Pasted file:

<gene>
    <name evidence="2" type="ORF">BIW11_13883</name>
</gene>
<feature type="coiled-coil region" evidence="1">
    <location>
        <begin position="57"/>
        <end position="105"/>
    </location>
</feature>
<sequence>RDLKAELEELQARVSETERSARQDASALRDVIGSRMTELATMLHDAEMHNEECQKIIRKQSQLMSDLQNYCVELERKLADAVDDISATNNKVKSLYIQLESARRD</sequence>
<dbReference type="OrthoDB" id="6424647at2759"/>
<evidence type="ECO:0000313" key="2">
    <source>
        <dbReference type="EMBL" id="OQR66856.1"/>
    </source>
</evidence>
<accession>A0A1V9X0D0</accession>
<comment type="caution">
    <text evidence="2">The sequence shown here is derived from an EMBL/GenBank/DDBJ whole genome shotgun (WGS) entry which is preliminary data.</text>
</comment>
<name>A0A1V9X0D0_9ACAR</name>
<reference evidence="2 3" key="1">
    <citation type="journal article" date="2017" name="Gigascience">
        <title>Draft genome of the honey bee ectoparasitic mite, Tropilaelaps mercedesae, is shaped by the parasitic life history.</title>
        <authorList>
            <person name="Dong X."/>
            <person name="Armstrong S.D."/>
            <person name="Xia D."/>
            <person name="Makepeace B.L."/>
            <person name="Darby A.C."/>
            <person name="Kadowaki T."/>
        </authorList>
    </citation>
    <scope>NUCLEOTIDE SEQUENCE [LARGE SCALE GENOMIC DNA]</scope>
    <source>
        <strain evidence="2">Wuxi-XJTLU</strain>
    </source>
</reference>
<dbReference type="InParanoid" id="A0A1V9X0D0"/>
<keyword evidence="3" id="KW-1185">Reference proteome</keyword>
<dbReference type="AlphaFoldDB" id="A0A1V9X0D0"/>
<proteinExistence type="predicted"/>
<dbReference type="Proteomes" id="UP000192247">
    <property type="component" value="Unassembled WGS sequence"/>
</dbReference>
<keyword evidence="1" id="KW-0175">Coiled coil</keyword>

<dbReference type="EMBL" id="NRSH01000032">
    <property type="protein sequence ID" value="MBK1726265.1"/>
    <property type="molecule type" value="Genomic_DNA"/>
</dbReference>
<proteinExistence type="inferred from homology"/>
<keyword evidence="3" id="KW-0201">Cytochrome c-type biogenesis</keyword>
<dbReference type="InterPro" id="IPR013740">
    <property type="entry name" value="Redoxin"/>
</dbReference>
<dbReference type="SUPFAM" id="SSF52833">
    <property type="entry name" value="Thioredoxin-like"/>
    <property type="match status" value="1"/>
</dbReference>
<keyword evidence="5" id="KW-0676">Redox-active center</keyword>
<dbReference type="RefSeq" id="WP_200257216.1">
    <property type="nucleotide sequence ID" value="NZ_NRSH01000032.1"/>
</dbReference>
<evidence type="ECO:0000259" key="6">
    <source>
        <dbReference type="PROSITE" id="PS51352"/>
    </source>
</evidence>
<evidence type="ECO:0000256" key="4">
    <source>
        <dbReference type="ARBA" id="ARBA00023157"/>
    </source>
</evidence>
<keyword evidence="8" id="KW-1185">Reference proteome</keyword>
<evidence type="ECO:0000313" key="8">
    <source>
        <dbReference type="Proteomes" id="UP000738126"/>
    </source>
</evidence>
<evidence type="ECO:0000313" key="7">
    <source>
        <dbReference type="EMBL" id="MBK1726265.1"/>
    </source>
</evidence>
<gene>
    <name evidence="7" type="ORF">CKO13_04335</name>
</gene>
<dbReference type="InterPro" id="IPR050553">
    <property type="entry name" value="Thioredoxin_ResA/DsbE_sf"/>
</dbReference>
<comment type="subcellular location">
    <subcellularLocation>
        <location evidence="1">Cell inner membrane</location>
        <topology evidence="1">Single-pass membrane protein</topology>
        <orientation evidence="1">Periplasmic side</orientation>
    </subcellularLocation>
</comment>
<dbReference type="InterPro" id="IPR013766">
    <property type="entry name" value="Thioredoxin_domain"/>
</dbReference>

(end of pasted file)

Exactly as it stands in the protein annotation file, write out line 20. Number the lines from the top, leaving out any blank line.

</comment>